• A systematic review by Jancev et al. (Diabetologia 2024) compared CGM with self-monitoring blood glucose (SMBG) across 12 randomized controlled trials involving individuals with type 2 diabetes. Their findings revealed a comparable reduction in HbA1c (-3.43 mmol/mol) among participants using insulin or oral agents alone. (See picture here.)


  • Aleppo et al. (Diabetes Technol Ther 2023) provided insights from a narrative review, summarizing evidence from various studies investigating CGM use in people with type 2 diabetes treated solely with basal insulin or non-insulin therapies. Their review underscores the rationale for expanding CGM access in this demographic. (See picture here)


  • Dexcom presented data at ATTD2024, analyzing 941 individuals with type 2 diabetes who initiated Dexcom sensors. Results showcased improvements in HbA1c across all groups, including those on intensive insulin therapy (n=735, HbA1c 8.5% > 7.8%), basal insulin alone (n=65, HbA1c 8.7% > 7.7%), and no insulin (n=141, HbA1c 8.1% >7.3%). (See picture here)


  • Abbott's subanalysis of the RELIEF trial (real-World Evidence of FreeStyle Libre) at ATTD2024 revealed a 65% reduction in acute diabetes complications among 1272 individuals not on insulin but on sulfonylurea therapy following FreeStyle Libre sensor initiation, in the year following the initiation of a FreeStyle Libre sensor compared to the previous year (7.2% > 2.5%). (See picture here)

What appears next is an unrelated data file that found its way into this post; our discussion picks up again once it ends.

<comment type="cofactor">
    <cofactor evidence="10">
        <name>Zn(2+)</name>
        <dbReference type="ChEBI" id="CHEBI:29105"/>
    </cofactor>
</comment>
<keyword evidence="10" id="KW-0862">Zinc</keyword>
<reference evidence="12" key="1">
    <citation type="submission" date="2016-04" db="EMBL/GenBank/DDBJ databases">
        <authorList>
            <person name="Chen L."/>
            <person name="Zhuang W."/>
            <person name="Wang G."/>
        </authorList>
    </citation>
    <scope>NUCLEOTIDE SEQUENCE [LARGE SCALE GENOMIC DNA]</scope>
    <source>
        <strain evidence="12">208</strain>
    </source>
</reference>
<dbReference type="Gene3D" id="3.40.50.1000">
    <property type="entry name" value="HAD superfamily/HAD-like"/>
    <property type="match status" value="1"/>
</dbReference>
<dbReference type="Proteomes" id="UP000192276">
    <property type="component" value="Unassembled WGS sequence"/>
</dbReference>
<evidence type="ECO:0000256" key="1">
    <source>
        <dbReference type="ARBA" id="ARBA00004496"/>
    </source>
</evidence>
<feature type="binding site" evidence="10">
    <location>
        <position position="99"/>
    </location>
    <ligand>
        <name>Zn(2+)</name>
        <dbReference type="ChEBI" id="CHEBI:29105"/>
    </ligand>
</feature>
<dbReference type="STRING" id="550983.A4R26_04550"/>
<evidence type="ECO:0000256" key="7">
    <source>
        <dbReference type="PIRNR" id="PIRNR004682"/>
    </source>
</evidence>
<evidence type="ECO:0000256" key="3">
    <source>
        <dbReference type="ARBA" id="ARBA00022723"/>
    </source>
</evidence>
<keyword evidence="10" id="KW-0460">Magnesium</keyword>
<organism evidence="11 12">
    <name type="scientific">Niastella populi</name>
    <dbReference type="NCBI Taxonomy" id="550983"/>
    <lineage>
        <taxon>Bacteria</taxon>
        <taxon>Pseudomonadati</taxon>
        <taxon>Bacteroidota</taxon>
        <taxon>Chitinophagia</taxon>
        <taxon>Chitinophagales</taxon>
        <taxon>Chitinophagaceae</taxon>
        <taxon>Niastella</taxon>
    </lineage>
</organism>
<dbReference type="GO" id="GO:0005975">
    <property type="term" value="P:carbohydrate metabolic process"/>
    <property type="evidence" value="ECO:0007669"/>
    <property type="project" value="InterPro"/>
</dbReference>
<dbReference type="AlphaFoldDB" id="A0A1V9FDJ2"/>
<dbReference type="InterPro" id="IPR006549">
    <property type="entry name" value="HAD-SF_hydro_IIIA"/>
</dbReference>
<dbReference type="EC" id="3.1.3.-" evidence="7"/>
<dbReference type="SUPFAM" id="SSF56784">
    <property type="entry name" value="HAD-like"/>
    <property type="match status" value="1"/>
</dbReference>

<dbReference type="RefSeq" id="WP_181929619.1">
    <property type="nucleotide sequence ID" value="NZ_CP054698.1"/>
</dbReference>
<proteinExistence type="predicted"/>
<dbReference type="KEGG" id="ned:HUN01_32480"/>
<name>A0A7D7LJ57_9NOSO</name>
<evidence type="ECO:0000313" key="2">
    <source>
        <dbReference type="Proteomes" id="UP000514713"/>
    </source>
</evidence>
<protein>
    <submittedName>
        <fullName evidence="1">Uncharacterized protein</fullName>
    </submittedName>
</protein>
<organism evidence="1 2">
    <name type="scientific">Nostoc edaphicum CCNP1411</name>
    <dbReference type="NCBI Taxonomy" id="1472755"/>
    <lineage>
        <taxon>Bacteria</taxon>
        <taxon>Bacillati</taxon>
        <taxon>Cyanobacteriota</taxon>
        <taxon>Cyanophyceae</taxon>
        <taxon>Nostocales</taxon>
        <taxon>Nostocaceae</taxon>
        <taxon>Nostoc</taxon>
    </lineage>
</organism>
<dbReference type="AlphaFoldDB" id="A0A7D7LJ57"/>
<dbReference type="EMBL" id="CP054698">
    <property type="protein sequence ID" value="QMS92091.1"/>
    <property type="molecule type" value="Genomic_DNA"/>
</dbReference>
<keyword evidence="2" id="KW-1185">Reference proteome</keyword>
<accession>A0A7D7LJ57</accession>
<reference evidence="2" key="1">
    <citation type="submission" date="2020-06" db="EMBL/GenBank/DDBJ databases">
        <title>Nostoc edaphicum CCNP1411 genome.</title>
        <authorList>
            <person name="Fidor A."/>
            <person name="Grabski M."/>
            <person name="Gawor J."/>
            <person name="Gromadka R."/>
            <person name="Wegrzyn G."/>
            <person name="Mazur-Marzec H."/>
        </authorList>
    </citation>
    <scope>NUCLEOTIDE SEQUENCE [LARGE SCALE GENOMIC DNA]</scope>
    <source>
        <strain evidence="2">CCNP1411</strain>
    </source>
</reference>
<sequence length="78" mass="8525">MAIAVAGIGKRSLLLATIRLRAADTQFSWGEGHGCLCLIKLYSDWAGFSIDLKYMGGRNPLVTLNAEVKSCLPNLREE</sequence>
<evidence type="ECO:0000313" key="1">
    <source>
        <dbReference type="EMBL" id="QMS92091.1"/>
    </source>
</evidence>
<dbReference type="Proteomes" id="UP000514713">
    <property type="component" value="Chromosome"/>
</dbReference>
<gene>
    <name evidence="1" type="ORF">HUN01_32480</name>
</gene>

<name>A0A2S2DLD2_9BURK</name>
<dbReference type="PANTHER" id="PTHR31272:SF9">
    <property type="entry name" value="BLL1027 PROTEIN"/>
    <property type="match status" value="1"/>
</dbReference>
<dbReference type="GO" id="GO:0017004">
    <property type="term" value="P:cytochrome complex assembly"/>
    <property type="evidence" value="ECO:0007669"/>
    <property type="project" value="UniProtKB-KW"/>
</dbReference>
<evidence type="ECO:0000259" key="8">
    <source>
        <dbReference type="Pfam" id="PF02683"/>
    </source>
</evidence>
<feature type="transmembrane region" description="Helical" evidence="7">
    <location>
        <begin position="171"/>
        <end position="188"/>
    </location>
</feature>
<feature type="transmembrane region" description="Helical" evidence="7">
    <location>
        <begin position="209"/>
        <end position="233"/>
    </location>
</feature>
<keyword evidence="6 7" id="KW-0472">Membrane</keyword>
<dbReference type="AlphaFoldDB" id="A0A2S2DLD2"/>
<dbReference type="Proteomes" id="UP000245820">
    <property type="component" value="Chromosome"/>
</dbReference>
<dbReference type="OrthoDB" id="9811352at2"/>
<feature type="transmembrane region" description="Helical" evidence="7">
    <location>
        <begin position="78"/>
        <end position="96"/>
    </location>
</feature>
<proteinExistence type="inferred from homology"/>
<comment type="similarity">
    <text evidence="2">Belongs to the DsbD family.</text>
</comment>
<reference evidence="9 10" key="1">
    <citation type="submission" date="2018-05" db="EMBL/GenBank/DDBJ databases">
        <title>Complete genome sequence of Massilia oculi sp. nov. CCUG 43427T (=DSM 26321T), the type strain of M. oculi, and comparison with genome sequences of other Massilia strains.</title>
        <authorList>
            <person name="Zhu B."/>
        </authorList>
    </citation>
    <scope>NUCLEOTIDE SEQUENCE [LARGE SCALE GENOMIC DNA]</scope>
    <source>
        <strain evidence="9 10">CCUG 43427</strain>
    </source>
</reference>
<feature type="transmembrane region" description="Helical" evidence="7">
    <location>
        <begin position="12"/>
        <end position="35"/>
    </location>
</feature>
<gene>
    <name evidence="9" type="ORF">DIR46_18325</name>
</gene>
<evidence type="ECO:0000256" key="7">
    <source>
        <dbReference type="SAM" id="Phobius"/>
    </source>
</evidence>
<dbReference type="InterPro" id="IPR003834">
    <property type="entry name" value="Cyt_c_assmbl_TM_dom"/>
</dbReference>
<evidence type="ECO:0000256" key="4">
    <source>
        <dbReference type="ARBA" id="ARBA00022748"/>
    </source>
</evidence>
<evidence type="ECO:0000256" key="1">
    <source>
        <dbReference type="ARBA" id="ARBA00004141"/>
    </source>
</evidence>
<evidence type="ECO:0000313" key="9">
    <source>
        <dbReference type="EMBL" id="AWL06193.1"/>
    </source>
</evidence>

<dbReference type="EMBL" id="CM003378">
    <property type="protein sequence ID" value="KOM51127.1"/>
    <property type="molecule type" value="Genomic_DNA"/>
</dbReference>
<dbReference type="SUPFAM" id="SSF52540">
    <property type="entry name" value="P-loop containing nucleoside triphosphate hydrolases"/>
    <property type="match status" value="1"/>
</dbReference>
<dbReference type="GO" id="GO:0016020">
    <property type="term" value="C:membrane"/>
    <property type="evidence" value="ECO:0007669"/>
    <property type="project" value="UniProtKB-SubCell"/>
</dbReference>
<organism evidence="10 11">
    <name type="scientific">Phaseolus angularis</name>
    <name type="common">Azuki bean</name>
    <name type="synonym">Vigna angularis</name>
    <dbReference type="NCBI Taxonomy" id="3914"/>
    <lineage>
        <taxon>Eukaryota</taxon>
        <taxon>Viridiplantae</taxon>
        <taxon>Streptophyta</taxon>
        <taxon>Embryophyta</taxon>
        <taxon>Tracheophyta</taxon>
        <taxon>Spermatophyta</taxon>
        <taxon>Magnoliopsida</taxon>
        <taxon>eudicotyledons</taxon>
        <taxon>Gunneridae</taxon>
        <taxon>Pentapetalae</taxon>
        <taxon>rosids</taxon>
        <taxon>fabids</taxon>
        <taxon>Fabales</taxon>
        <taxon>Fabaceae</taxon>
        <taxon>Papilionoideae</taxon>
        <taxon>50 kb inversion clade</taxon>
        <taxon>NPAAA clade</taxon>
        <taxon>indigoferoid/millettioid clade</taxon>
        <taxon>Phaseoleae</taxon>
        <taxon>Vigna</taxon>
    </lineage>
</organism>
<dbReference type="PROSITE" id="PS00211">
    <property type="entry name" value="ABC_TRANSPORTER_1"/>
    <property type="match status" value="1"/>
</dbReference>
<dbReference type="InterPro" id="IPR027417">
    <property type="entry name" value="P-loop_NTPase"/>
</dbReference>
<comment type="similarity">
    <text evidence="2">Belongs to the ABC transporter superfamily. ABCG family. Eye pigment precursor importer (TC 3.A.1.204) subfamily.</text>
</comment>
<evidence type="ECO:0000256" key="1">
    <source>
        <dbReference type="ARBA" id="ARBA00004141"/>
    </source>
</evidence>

• Dr. Lanzinger's (Ulm University, Germany) presentation at ATTD2024, drawing from the Diabetes Prospective Follow-up Registry, highlighted HbA1c improvements among 2561 adults with type 2 diabetes using CGM. Of this cohort, 37% were on basal-bolus therapy, 15% on basal insulin alone, and 48% on non-insulin regimens. 6 months after CGM initiation, HbA1c dropped significantly over all groups (basal-bolus therapy: 7.5% > 7.3%, basal-only: 7.2% >6.8%, non-insullin users: 6.9%> 6.8%). (See picture here)


  • Additionally, Dr. Bergenstal's (International Diabetes Center, US) real-world CGM outcomes presented at ATTD2024 showcased promising results among 6641 individuals with type 2 diabetes not on insulin. Initiation of a Dexcom G6 sensor led to significant improvements in Time In Range (41% > 57%) and GMI or estimated HbA1c (8.1% > 7.7%). (See picture here)


While the reduction in HbA1c varies considerably across studies, collectively, they demonstrate that initiating CGM has a substantial positive impact on overall glucose control in people with diabetes not on insulin.